As I grow older and hopefully wiser, I find myself being more assertive with men. I find myself believing more and more that I deserve to have safe sex that is enjoyable for me, as well as my partner. But those old insecurities still crop up and sometimes it can be hard for me, as it is for many other women, to go against the gender norms so firmly held to be true by our society.


Dating in New York…

Dating in New York, not a pretty thing, yet I try. I decided to go on a 4th date with a dude I found myself being pretty attracted to, internally and externally. I was excited to see him again after work, we were just going to meet at a convenient spot for both of us for some drinks. I walked in and saw him sitting at a table, I walked over, said hello and opened my arms for a hug. I then proceeded to take off my jacket and sit down. It was winter time, nice and cold. I was wearing black skinny jeans, a flannel, and my bean boots. As he watched me take off my other layers and sit he said, “You look just like me!” I laughed it off as I was not sure what to make of it and wanted to catch up and hear about a trip he had just returned from. Later that night I got back to thinking about that comment. “You look just like me”, what did that mean? Was it a good thing or a bad thing? I’ve seen many New York women wandering the streets of the city in their black jeans and flannels, actually, I feel as if it’s a style “norm” these days. As I let my thoughts flow freely through my mind I noticed I started thinking to myself, “I hope he didn’t think that it was unattractive that I was wearing something he might wear too”, or “Should I have been wearing something more girly and sexy? Will he still want to see me again?”

After a few minutes of mustering over this, I decided I had to let it go. I was almost ashamed of myself for letting it even go that far, questioning myself, and my stupid clothing choices. While the task of letting those thoughts go was fairly easy for me, I know it is not as easy for others. Unfortunately, there is still the expectation in our society that the way we dress should reflect our gender…which in itself is a socially constructed term that has and will continue to limit and oppress both sexes in many aspects of their lives. To me this was a fleeting thought; to another woman similar to me it could have been a potential break-down, clothing choice gone wrong.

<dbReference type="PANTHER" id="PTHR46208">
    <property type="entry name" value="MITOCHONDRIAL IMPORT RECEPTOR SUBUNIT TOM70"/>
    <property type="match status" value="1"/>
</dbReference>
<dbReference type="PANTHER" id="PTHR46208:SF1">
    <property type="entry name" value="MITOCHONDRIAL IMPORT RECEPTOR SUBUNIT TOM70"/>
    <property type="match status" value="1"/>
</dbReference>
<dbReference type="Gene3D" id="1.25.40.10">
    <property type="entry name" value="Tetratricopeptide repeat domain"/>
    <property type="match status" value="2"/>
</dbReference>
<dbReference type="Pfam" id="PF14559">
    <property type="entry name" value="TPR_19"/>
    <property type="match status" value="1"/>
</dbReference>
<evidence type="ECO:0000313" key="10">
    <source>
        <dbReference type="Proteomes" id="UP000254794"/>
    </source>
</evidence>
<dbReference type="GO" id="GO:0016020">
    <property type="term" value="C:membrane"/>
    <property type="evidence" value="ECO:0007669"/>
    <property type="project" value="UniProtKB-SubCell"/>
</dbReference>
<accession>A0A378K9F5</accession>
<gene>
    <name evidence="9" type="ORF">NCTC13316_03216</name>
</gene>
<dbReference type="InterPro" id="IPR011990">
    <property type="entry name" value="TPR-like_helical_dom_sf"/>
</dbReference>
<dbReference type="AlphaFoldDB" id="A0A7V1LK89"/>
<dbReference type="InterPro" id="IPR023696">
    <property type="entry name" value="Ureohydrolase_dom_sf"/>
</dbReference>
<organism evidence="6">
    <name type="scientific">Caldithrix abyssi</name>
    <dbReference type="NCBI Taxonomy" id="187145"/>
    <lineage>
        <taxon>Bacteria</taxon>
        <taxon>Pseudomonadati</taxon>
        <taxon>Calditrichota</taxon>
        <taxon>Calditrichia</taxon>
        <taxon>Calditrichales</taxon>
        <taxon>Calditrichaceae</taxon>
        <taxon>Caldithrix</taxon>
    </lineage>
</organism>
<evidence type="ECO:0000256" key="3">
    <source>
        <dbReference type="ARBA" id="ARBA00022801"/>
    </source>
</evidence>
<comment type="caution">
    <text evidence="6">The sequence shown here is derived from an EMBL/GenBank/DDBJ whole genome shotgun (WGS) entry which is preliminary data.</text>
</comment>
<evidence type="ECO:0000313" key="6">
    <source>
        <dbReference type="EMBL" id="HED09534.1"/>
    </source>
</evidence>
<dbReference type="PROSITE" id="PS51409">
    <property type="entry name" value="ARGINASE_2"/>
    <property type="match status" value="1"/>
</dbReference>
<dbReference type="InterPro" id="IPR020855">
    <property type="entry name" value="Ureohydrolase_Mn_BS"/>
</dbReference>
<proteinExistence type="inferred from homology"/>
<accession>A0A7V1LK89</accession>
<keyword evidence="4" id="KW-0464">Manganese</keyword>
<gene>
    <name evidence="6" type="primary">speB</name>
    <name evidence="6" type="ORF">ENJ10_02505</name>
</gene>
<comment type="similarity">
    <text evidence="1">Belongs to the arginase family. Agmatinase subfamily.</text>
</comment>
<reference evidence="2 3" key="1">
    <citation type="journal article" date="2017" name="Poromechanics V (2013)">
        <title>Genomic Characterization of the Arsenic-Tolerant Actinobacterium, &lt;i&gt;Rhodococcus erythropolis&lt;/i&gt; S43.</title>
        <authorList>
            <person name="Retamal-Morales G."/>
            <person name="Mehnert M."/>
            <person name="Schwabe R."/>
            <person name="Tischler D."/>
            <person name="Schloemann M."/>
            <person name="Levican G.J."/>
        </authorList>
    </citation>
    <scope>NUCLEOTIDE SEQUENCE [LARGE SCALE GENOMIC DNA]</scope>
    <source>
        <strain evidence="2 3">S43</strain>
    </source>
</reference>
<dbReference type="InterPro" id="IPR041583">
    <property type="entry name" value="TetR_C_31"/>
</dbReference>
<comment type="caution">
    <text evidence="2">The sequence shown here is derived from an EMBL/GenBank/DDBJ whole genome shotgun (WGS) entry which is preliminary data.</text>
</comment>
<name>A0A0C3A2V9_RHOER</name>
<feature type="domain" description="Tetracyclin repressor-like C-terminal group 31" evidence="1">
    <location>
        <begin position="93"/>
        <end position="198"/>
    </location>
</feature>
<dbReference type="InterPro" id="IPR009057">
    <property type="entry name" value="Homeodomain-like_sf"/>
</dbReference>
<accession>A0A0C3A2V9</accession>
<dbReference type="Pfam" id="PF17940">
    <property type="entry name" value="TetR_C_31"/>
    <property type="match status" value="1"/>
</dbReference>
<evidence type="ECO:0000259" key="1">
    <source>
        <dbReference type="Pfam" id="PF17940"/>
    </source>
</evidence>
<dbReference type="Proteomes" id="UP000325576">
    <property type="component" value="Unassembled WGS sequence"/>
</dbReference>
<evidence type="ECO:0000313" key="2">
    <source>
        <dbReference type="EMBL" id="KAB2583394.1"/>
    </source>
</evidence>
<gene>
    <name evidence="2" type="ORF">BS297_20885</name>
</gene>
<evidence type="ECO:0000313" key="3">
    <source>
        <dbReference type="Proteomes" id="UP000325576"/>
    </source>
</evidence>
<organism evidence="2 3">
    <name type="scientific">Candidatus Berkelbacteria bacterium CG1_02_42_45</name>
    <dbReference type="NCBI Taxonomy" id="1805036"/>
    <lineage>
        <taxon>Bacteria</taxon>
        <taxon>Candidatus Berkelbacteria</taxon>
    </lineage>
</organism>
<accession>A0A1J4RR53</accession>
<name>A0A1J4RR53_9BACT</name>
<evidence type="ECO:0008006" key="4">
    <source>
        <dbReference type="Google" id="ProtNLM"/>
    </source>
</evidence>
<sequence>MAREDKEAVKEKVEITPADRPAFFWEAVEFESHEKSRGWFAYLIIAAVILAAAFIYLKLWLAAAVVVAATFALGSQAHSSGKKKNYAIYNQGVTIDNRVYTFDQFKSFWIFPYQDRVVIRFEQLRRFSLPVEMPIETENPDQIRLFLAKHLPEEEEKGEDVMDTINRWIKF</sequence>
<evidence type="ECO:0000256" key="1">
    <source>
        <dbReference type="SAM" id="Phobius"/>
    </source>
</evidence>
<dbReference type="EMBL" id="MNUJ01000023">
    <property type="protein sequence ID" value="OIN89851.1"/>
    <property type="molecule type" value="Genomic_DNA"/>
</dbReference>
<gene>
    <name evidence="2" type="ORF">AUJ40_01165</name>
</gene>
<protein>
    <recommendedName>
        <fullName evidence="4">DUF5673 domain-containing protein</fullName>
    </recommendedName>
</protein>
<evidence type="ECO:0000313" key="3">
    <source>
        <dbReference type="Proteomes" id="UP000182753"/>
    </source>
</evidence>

At the end of the day, I was able to and had to remember how much I love myself, and that I was comfortable in my outfit, so I’m happy I own those clothing pieces and that I wore them that night. My conclusion was that if someone was not going to be interested in me because of that, I was not going to be interested in them anyways. I am not my clothing, and I should not have to wear a cute, sexy little dress to be seen as an attractive, intelligent, and funny lady.

by SER

Supporting Survivors of Incest

When I was around 12 years old my mother told me to never be alone with Uncle Mario*. She told me that he had been sexually inappropriate with my Aunt Teresa when she was a child. I had some understanding of sex at the time, so I had a vague understanding of what might have happened. Hearing that about my family that was shocking to me as a kid, but I understood my mom was trying to protect me. My uncle had always made me very uncomfortable. I was a very observant, introverted kid, and I always got this off vibe from him. I stayed away and followed my mother’s advice.

My mother has always been torn up about what happened to Teresa. She was the oldest sister and felt protective of her. She blamed herself for having ‘missed’ the signs of abuse. My mom also never really knew specifically what happened or for how long it happened until recently. Not too long ago my mom called me, upset, telling me that Teresa was angry with her because she asked if Teresa was planning on going to Mario’s weekend get together at his home. Teresa said that my mother was being insensitive to the abuse she faced by asking her if she planned to attend. I told my mom I agreed with my aunt. My Aunt has spent her adult life avoiding any family gathering that involved my Uncle Mario. For the most part, Mario was the “black sheep” of the family, and he excluded himself of many family events which made it a bit easier for Teresa. However, it was no secret that Teresa didn’t want to be around him or even hear anyone speak about him. I asked my mom what she was thinking in saying that to Teresa. We then had a conversation about loyalty, alliances, and supporting survivors of incest/sexual abuse.